Meeting Notes: Thursday, 22nd January 2015 : “Roger’s Slides” by Val Thompson.
Val provided a selection of “good old-fashioned slides” taken in the 1970s and 1980s by our late Chairman, Roger, and also by the late Gordon Anscombe. Many of the views were taken from well-known vantage points at Flushing and the Hook of Holland, and also locally at Shoreham and Newhaven. We viewed many traditional cargo vessels rigged with masts and derricks, but it was also interesting to see the emergence of container ships converted from earlier tonnage and their influence on today’s designs. Also included were some of the harbour service craft, tugs and ferries at the various ports, some of which are still in use today. Thank you Val for a wonderful nostalgic evening, bringing back memories to many members, especially views of Stephenson Clarke’s colliers discharging at the power station.
Meeting Notes: Thursday, 12th December 2014 : “For Those In Peril” and Christmas Buffet.
Filmed in 1943, “For Those in Peril“ was designed to publicise a then little-known unit of the R.A.F., the Air-Sea Rescue Service, which had been set up in 1941 with the aim of saving those in distress at sea, particularly airmen who had been shot down or otherwise forced to ditch their aircraft in the water. In common with a number of other war-related films made by Ealing at this time the plotline was subservient to the propaganda message, so well-known actors were generally not used, and genuine sailors featured in the action scenes. Location filming took place mainly in and around the area of Newhaven, although due to wartime censorship the town was neither mentioned nor identified, however, many views were easily recognised by members, including a Walrus aircraft taking off from Shoreham Airport. The film provided excellent scenes of not only the R.A.F. base MCS (Marine Craft Section) Unit 1107 which was on the west side of the harbour, but also of the Royal Navy Coastal Forces Base, H.M.S. FORWARD II (H.M.S. AGGRESSIVE from November 1942), opposite on the east side and based at the London and Paris Hotel. There was also excellent footage of both R.A.F. and R.N. craft alongside and underway, including at full speed.
Meeting Notes: Thursday, 27th November 2014 : “Trasmediterránea” by Jimmy Poole.
Jimmy Poole made a welcome return to the branch when he presented “Compañia Trasmediterránea,” (“cross-Mediterranean”). Founded in 1917 by the amalgamation of five companies to provide services between Spain and the Balearic Islands, Canary Islands and North Africa, the history of the company’s ships was covered in most informative detail. To see the longevity reached by the earlier tonnage was quite remarkable, many surviving in service for 60 or more years under various owners after having been built in the 1860s/1870s and surviving until the 1930s. During the Spanish Civil War, the ships were used as auxiliary navy ships by both sides of the conflict, the Republican Navy and the Nationalists. On its inception it had a fleet of 45 ships, while today it operates a fleet of 25. Jimmy brought the company’s fleet history up-to-date by covering their post-war vessels through to their modern ro-ro ferries, high speed catamarans and hydrofoils in their pre- and post-Trasmediterránea careers. All agreed it was an excellent evening.
Meeting Notes: Thursday 23rd October, 2014 — “My Travels in 2013,” by Bill Mayes, Bill Mayes returned to the Branch to present the concluding part to his “Travels in 2012” (part one was in June last year) with his cruises aboard THOMSON SPIRIT, AIDAVITA, MEIN SCHIFF 2, SAGA SAPPHIRE and MARINA. We cruised the Baltic, Eastern Mediterranean, and Aegean, including two fascinating visits to Istanbul where not only we viewed the magnificent variety of local ferries but also a most interesting tour of the local transport museum. Bill brought his tours to life with superb photography of all the shipping in port – especially the background of four large cruise ships berthed along one quay – with not just a most informative commentary but also a comprehensive summary of his appetising dining experiences on board each ship. Bill’s travels in 2012 involved 112 ships, 12,400 miles and 55 nights at sea – all meticulously planned in advance with air, rail, road and ferry connections all having to be taken into account. We look forward to Bill’s subsequent “Travels in 2013” next year.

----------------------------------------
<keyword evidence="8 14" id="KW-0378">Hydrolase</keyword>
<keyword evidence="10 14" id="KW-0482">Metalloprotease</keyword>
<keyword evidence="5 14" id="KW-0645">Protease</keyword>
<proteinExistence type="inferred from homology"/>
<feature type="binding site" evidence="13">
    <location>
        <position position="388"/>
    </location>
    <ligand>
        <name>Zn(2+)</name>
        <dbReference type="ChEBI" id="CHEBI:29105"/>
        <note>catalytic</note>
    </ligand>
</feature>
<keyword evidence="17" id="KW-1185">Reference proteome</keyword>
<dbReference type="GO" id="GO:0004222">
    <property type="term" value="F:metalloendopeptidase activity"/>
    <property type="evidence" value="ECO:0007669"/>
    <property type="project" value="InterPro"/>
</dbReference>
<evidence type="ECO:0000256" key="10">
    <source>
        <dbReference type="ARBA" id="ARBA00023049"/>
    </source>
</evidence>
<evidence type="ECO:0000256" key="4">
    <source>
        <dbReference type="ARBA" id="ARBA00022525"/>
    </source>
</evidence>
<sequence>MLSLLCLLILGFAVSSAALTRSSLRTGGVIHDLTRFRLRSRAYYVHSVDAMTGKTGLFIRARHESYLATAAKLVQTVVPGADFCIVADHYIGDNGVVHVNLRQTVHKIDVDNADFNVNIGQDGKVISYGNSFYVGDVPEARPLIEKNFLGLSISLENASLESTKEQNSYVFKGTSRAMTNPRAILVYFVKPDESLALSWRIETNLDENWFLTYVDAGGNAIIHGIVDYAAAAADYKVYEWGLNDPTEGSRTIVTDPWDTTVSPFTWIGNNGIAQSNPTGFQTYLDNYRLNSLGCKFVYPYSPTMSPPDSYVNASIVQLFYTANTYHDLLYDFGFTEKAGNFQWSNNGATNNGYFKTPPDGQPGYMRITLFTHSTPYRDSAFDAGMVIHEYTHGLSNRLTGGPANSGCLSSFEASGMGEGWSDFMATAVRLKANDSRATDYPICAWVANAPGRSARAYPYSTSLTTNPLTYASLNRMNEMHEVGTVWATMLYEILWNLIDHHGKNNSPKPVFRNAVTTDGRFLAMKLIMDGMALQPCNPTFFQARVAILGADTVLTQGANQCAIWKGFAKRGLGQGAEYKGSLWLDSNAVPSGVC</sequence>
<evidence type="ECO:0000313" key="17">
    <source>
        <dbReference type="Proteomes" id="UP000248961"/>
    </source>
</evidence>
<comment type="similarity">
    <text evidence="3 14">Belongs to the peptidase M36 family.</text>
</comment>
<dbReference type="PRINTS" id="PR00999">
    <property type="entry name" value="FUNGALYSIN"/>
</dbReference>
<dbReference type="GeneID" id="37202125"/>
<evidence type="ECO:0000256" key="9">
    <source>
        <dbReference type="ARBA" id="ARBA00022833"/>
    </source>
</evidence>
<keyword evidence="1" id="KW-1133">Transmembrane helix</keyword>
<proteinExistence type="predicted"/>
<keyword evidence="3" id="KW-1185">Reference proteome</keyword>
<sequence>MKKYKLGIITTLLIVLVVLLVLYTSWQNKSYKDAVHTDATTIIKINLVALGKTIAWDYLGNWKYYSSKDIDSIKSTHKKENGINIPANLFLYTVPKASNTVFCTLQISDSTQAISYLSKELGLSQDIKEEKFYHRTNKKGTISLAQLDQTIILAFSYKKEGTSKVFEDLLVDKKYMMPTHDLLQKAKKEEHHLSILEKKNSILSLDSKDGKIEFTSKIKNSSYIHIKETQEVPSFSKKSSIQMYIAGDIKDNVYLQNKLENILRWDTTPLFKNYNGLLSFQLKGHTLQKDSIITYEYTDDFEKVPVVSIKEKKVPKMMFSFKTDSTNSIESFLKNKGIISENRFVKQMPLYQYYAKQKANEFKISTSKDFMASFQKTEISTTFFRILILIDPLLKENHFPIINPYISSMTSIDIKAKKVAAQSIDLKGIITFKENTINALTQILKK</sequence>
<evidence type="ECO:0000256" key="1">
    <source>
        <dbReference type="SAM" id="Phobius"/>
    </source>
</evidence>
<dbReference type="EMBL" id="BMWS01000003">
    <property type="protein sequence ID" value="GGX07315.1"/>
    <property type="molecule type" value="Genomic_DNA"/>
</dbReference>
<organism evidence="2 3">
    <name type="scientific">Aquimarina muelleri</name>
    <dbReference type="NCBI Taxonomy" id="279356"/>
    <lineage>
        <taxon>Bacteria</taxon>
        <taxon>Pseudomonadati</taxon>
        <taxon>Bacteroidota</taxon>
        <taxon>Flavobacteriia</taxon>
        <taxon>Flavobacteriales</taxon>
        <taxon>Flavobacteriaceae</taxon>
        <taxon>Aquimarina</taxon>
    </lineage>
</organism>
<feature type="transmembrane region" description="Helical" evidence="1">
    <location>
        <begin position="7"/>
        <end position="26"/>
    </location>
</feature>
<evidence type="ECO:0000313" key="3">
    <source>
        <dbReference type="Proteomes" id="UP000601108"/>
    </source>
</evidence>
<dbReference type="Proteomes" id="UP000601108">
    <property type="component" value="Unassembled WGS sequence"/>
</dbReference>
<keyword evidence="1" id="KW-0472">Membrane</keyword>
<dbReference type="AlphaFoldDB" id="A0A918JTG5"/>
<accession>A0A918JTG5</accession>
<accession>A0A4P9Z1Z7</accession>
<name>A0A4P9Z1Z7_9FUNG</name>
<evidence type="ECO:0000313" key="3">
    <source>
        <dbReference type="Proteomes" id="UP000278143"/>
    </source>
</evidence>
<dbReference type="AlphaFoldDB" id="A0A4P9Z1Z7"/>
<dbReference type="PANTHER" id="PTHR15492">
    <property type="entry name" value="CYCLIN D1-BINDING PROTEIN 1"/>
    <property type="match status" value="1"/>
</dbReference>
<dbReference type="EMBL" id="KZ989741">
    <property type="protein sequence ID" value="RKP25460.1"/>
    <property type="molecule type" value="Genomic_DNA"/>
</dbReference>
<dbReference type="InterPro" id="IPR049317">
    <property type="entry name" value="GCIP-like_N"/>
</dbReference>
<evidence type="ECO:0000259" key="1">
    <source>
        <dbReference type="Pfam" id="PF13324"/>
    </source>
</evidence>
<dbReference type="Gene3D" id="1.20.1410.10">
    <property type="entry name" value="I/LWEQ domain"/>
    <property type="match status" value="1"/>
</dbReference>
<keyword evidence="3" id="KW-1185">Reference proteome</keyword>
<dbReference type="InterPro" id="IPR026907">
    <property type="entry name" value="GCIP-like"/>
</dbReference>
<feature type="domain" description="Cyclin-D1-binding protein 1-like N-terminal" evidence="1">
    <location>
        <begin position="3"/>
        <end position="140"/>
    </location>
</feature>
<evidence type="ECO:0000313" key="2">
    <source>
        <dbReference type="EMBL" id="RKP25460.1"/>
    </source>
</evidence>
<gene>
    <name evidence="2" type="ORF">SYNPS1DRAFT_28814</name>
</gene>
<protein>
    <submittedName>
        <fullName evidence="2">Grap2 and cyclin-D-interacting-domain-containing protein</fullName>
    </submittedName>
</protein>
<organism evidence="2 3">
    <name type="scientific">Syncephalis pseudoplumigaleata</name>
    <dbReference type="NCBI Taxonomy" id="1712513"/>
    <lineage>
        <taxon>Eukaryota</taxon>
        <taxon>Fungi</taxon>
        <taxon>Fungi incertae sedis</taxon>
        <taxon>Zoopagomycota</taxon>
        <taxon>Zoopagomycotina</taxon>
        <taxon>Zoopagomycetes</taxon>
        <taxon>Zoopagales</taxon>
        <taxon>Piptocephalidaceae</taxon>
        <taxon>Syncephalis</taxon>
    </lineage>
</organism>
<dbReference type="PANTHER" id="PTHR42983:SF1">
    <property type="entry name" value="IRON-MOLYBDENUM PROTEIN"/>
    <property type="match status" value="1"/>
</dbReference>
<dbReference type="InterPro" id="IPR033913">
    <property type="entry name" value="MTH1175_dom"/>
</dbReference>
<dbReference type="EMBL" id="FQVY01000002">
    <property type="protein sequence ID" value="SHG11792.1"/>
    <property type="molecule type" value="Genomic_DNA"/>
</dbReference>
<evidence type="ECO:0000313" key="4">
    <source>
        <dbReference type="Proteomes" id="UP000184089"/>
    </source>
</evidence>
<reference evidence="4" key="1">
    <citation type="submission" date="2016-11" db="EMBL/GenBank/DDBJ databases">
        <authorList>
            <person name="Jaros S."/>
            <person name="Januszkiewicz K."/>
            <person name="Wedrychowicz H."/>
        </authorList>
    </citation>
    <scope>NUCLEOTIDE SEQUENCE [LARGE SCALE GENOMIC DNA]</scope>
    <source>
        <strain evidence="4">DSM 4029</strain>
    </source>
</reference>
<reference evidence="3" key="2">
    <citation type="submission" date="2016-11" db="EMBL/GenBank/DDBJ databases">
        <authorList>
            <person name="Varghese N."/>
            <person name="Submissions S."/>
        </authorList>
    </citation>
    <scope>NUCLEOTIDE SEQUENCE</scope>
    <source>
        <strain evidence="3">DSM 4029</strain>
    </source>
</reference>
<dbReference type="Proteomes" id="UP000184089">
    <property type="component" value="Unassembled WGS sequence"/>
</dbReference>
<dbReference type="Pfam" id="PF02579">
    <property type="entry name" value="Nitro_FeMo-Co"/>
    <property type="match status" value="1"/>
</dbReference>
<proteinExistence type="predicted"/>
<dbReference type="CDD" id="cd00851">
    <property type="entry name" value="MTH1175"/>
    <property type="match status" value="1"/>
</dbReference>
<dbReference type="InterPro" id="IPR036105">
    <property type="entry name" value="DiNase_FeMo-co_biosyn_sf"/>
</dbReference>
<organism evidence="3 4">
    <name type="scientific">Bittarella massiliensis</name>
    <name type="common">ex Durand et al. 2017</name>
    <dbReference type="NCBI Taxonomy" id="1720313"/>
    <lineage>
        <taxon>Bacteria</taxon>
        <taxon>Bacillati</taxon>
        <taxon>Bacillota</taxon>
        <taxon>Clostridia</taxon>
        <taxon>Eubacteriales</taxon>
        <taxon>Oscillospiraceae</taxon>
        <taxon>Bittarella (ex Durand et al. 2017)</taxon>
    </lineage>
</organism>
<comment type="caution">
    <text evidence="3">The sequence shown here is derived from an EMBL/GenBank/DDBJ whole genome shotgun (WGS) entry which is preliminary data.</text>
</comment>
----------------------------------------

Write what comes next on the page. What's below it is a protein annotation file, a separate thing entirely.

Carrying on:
Meeting Notes: Thursday 25th September, 2014 — “The Raj at Sea” – the British India Steam Navigation Company, part 1,” by Trevor Cox. Members found themselves sailing in Indian waters when Trevor Cox showed the first part of the story of the British India Steam Navigation Company, one of the largest ship-owners of all time. In its history the company had owned more than 500 ships and managed 150 more for other owners, while at its height in 1922, British India had more than 160 ships in their fleet, some based in eastern waters (Eastern Service) and others operating out of the U.K., (Home Line). Instead of a basic chronological history, this was a wide-ranging compilation under various classes and themes such as early troopships during both the Boer War and WW1, Cadet Training Ships (13 were used between 1916 and1971, and Sir “Robin” Knox-Johnston is also a former cadet), two and three-funnelled passenger vessels and their deployment as hospital ships in WW2, educational cruise ships, river paddle steamers, and the later cargo ships. A brief history of each ship shown was covered, both in peace and at war, along with a look at life at sea in the company’s ships. The presentation was very well received; a second part next year will cover other ships and aspects of British India.